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Enhancing Wellbeing in Social Work Students: Building Resilience in the Next Generation

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The need for social workers to be resilient is widely emphasised. Although enhancing resilience in social work trainees presents a challenge to educators, they are nonetheless responsible for developing professionals who are able to cope with the emotional demands of the job. This paper argues that building resilience in the future workforce should be a key element of social work education. However, as little is known about the competencies and support structures that underpin resilience or the extent to which resilience protects the wellbeing of trainees, an evidence-based approach is required to inform curriculum development.

Recent research conducted by the authors of this paper has highlighted the protective nature of resilience in social work trainees. Emotional intelligence and associated competencies, such as reflective ability, aspects of empathy and social confidence, were found to be key predictors of this important quality. The important role played by social support from various sources was also emphasised. The present paper summarises this research, and presents interventions based on the findings that have the potential to promote resilience and wellbeing in social work trainees. Also considered are ways in which the curriculum might be further enhanced to provide trainees with an internal ‘tool-box’ of strategies that will help them manage their wellbeing more effectively in their future career.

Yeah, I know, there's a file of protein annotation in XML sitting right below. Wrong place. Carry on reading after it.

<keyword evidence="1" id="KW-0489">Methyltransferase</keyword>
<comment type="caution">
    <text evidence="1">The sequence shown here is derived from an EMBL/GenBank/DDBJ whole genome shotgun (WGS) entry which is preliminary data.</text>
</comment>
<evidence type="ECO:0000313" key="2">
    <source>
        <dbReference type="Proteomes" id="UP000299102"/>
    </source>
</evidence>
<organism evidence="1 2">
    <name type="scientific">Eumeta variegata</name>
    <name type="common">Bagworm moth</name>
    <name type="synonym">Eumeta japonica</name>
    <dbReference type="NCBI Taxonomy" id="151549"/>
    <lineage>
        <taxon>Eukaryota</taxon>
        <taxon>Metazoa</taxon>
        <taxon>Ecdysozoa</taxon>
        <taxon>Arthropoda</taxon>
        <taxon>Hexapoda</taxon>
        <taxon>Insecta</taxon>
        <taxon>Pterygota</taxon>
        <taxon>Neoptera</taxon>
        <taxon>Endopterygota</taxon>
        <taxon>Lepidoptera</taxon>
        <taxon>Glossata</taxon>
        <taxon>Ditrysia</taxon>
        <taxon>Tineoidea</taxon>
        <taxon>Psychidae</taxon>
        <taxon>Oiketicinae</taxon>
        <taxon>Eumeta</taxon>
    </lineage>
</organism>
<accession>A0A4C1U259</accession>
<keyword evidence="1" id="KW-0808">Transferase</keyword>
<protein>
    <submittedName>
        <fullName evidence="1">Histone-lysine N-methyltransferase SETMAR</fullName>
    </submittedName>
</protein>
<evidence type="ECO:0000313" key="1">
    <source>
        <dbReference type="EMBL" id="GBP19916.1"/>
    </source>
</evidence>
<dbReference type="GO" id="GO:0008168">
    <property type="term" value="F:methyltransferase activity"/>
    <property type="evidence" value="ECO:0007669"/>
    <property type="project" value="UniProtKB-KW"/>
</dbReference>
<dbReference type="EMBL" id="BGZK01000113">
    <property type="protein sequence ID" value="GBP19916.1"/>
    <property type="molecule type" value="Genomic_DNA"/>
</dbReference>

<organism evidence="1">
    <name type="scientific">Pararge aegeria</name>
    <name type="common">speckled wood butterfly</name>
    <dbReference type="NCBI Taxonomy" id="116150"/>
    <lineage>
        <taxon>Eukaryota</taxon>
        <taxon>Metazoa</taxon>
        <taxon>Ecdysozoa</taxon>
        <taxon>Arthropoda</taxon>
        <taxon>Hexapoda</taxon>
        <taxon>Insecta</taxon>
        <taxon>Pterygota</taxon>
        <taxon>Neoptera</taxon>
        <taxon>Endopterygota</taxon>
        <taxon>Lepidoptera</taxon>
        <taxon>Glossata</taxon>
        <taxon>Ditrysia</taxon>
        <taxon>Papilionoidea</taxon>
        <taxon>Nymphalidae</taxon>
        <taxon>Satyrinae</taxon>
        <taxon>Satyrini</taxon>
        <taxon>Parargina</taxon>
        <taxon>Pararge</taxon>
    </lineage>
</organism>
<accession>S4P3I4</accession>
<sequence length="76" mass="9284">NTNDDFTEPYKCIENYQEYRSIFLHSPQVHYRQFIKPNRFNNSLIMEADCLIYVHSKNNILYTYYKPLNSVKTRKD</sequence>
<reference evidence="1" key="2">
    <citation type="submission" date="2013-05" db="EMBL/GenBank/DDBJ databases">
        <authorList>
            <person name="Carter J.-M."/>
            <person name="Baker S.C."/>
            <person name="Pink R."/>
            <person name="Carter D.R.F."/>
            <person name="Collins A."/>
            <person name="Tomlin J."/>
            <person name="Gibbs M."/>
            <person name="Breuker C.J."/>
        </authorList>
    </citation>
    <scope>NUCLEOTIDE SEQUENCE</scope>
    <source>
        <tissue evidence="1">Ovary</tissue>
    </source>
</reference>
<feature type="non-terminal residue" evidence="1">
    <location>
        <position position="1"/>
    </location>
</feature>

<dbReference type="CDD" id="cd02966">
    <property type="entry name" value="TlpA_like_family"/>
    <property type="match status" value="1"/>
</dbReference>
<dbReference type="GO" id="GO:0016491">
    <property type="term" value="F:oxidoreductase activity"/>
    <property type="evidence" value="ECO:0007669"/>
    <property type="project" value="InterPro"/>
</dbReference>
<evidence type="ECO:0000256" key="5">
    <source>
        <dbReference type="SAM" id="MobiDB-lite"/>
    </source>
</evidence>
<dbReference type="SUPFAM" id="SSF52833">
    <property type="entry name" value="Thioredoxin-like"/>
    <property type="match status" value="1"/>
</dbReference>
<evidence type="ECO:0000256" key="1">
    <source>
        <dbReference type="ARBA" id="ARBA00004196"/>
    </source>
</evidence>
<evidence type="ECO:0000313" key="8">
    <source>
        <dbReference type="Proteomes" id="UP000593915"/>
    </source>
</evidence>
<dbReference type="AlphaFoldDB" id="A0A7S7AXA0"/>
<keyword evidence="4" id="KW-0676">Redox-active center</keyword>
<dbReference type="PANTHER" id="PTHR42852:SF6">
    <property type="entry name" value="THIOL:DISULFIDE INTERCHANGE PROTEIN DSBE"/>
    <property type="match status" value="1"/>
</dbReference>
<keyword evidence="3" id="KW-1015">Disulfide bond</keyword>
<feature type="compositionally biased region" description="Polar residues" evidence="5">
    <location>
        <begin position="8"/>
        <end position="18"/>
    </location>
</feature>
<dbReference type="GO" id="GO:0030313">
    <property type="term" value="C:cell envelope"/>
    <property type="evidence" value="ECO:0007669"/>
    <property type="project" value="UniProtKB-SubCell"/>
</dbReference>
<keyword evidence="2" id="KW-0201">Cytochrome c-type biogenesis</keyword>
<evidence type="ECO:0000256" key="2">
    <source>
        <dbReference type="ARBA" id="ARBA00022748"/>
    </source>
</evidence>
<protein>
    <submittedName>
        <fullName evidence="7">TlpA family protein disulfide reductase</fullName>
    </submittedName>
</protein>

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Keywords: Emotional Intelligence Social Workers; Empathy; Reflection; Resilience; Stress

Document Type: Research Article

Affiliations: University of Bedfordshire, UK

Publication date: August 1, 2012

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